Wind as an Ecological Factor

  • P. S. Nobel
Part of the Encyclopedia of Plant Physiology book series (PLANT, volume 12 / A)


Wind affects plant growth, reproduction, distribution, death, and ultimately plant evolution. Some of the effects depend on the air boundary layers next to the aerial parts of a plant, across which gas and heat exchanges with the environment occur. Others relate to the mechanical deformation of the plant by the frictional drag of the moving air. Wind also disperses many types of particles (pollen, plant propagules, disease organisms) as well as moving gas molecules (CO2, pollutants). Because of the many effects of wind, ranging from obvious crop or forest destruction during gales to subtle effects on a leaf boundary layer, the literature available is vast and covers many disciplines. Here a few of the fundamental principles underlying the interaction of plant parts with air currents will be developed and various consequences for plant physiological ecology will be discussed.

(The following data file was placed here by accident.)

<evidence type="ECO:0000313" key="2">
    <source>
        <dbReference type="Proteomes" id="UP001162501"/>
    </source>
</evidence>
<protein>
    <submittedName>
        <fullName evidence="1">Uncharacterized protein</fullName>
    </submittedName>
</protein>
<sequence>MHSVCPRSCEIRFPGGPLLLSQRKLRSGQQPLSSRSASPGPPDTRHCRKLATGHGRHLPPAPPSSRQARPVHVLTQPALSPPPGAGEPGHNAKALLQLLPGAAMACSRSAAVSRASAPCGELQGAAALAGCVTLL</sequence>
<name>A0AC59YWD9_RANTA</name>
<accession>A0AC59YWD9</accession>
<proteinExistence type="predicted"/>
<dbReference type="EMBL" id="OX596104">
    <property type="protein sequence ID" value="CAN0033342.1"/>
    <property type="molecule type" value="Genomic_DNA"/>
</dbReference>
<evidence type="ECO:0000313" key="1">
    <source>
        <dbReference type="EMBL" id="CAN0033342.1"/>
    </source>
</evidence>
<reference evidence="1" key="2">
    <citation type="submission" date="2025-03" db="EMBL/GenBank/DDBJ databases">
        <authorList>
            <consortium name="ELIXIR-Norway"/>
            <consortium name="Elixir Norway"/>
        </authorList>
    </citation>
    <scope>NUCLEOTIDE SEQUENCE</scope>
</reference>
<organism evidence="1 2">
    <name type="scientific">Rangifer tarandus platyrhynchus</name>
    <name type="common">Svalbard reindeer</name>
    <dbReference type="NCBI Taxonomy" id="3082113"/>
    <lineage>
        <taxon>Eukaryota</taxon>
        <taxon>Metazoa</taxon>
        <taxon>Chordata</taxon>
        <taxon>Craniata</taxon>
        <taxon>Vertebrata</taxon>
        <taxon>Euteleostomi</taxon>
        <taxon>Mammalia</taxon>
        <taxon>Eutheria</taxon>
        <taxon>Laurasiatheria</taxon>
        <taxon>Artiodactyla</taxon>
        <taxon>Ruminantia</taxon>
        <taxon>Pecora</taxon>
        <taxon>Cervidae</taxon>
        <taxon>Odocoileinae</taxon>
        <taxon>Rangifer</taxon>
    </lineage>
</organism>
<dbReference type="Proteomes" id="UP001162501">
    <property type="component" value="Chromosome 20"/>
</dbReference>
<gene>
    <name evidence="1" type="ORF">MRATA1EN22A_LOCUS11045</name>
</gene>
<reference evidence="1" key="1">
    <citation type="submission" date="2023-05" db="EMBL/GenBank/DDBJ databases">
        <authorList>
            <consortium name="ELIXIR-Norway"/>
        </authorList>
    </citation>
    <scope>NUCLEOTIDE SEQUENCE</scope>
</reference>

Boundary Layer Wind Speed Boundary Layer Thickness High Wind Speed Bluff Body 
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© Springer-Verlag Berlin · Heidelberg 1981

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  • P. S. Nobel

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